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Face to face with a North Carolina cougar
By Tom Adkinson

Aspen, an ever-curious cougar, eases forward to inspect a group of visiting humans. Image by Tom Adkinson.

ON GRANDFATHER MOUNTAIN, NC – In the midday quiet of the Blue Ridge Mountains, the cougar’s purring was as loud as an idling motorcycle at a red light. The adult mountain lion was not 10 feet away, but we weren’t the slightest bit fearful as we took a behind-the-scenes wildlife tour at Grandfather Mountain.

The cougar, named Aspen, was in a half-acre wooded enclosure surrounded by a sturdy chain-link fence. It might not have bothered us even absent the fence, but we were certain we didn’t want to get that close to a wild feline that big on a hiking trail.

Aspen is a favorite on Grandfather Mountain, an appealing combination of nature preserve, tourist attraction and hiking destination near Boone, Blowing Rock and Banner Elk, NC. Those who know the massive mountain often refer to it only as “Grandfather.”

Chloe Brady offers one of Grandfather Mountain’s six bears a vegetarian treat. Image by Tom Adkinson.

Grandfather Mountain, the attraction, began its animal program in 1973 with Mildred, an American black bear that had been part of a repopulation program. Mildred became too accustomed to humans, so she came in from the cold. A star was born.

bear guides
Ruthie Sudderth and Chloe Brady are two of Grandfather Mountain’s animal habitat keepers who lead behind-the-scenes tours. Image by Tom Adkinson.

Mildred became a mascot for Grandfather Mountain and was the first of several species to be displayed to educate visitors unlikely to see some the region’s important creatures otherwise. She died in 1993, and the entire animal area now is named the Mildred the Bear Environmental Wildlife Habitats.

All of Grandfather Mountain’s animals were adopted after being born into captivity, injured or orphaned in the wild and could not survive if released.

bear statue
A statue of Mildred the Bear is one of Grandfather Mountain’s favorite family photo locations. Image by Tom Adkinson.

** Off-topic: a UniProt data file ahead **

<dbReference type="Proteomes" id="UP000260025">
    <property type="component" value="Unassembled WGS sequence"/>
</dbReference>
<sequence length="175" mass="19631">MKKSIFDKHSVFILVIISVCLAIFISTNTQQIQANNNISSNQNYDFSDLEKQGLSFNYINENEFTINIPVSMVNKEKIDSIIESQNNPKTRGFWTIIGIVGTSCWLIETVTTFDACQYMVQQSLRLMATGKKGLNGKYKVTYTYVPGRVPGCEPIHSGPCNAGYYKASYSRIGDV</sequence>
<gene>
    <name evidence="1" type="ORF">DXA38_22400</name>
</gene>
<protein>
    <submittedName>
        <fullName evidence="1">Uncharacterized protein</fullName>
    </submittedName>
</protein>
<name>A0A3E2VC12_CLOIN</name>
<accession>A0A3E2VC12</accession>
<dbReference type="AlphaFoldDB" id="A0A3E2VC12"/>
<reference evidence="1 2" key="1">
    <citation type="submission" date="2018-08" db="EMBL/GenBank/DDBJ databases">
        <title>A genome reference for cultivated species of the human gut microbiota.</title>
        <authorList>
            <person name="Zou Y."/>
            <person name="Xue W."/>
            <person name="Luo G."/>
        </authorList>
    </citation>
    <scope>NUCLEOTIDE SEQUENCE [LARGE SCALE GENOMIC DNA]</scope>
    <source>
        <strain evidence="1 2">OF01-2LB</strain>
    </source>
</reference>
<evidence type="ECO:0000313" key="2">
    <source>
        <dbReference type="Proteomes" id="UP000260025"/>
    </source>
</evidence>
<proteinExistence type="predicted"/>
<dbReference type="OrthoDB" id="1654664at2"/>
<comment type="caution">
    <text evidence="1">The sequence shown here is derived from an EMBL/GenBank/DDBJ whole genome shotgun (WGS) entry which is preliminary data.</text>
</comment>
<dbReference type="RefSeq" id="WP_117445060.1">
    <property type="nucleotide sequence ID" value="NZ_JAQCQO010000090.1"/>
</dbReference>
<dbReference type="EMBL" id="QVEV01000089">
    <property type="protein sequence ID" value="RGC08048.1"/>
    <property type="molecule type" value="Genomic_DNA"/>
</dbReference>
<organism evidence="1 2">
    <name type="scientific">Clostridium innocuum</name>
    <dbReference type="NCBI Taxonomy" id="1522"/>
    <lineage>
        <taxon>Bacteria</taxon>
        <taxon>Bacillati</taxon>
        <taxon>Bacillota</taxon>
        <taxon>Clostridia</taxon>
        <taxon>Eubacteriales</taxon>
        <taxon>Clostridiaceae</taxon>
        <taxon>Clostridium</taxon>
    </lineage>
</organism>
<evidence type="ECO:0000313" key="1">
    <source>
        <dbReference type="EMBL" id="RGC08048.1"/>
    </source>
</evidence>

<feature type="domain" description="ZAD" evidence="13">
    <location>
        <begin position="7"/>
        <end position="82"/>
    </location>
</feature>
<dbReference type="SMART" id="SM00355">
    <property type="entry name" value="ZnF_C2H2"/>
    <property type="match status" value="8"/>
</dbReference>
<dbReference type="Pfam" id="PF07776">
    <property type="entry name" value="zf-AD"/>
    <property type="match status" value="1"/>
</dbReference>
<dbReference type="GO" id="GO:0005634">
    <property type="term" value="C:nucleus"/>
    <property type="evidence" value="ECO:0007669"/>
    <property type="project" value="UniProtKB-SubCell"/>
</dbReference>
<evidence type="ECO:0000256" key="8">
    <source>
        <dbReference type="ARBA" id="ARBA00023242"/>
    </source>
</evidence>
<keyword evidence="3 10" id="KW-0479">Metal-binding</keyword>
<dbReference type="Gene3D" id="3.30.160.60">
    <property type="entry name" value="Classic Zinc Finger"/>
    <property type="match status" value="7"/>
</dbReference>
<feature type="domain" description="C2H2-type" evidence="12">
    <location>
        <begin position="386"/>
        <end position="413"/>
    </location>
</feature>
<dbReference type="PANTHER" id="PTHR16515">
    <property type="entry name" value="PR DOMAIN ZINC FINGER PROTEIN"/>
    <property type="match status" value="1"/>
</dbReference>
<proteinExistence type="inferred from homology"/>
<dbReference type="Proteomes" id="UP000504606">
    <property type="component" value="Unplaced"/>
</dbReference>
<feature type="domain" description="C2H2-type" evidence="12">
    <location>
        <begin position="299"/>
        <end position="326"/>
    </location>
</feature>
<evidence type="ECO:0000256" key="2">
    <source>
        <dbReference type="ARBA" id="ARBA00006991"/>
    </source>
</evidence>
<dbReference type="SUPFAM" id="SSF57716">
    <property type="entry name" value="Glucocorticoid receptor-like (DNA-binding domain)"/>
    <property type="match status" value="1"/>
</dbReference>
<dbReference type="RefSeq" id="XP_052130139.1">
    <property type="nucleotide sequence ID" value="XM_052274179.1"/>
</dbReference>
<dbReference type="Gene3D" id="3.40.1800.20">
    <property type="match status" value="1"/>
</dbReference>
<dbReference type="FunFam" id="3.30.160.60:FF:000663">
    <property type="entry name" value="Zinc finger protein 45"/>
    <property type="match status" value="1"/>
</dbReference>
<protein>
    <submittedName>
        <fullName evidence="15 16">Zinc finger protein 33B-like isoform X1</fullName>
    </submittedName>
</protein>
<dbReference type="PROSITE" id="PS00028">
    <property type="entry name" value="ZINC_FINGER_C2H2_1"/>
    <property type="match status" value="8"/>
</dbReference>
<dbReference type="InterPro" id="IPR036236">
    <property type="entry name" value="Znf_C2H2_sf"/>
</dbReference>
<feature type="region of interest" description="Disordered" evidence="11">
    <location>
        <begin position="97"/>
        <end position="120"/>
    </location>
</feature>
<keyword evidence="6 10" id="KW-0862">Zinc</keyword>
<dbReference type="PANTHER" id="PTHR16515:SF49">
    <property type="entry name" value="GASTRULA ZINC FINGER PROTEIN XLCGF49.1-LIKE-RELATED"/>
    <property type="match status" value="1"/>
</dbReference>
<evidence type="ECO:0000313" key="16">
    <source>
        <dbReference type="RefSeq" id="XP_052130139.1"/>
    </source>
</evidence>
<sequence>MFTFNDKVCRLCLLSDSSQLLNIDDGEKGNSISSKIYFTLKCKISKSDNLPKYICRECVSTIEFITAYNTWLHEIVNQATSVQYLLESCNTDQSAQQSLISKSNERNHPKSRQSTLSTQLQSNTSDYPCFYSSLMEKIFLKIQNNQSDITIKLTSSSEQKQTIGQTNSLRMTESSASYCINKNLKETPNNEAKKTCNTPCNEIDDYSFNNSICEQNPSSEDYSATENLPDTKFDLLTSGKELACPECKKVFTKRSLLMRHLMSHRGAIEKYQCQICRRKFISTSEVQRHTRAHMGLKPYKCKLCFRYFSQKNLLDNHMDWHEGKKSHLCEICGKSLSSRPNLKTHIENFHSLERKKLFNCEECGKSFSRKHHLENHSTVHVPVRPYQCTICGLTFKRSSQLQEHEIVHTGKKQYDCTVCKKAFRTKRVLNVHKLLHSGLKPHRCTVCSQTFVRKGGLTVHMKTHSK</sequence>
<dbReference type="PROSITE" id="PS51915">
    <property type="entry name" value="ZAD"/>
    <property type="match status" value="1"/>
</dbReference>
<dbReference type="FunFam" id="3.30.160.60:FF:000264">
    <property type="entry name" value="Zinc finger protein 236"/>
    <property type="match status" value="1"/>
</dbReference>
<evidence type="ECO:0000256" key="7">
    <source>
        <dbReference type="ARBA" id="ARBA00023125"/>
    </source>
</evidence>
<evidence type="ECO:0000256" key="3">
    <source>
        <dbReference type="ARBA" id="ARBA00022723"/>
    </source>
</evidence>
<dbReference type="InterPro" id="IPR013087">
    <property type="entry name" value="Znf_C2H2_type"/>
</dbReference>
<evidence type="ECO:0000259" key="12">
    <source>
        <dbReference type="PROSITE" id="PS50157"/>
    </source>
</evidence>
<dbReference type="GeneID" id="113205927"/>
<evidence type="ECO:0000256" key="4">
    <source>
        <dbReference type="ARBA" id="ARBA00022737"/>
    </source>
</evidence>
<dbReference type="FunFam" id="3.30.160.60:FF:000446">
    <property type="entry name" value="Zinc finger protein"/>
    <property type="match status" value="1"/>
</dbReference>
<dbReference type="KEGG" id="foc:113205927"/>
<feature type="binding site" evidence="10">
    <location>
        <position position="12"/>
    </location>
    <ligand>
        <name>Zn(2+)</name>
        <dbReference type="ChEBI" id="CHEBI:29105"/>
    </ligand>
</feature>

My family and I toured behind the scenes with Chloe Brady and Ruthie Sudderth, two of Grandfather Mountain’s animal habitat keepers. The 90-minute tours are $25 and are offered once a day on Saturdays and Sundays.

(A second way to get a personal look at Grandfather Mountain’s animal collection is its Keeper for a Day experience. That’s a three-hour program for ages 12 and older that involves interacting with the animals, preparing food and, yes, cleaning up after the animals.)

While the animals are visible to all guests, touring behind the scenes with informative employees provides a special level of understanding as you see the animals’ non-public residences and learn how the staff keeps them healthy and stimulated.

For instance, we learned that the four playful river otters are fed three times a day. In a mountain stream, they would be catching trout, crawfish and other critters, but Brady and Sudderth serve them smelt, sardines, ferret food and a mush of turkey, beef, bone meal and vitamins.

The back side of the enclosure where Aspen the cougar roams has one of the best views off of Grandfather Mountain, and it provides extra opportunities to see two cougar cubs that are a year old. Aspen, by the way, is an athlete. He can leap 18 feet vertically and zoom 30 feet horizontally if so inclined.

grandfather mountain
Daniel Boone saw this profile of Grandfather Mountain in the 1700s. Your getting to this perspective is easier than his. Image by Tom Adkinson.

There are four bear habitats, each covering about two acres, that are home to six bears. Gerry, at 28, is the senior resident, and at the other end of the age range are two 16-year-olds, Smokey and Flower.

America’s national bird, the bald eagle, is prominently on display. There are two in permanent residence because they cannot survive in the wild. Ajax came from Florida with a broken leg and a broken wing, and Griffin came from Nebraska with a head injury and one bad eye. They look regal in their leafy compound that covers one-third of an acre.

Elk are among the biggest animals that once roamed these mountains, and they will return to Grandfather Mountain this fall when a habitat covering three-quarters of an acre is complete. Be prepared for a different kind of bugling when the elk speak up.

A life-size statue of Mildred the bear is at the entrance of the Grandfather Mountain Nature Museum, which includes exhibits about the mountain’s geology, flora, weather, wildlife and explorers. Among the explorers was Daniel Boone, who visited when bears, cougars and elk roamed free on Grandfather’s steep slopes.

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Published September 29, 2017

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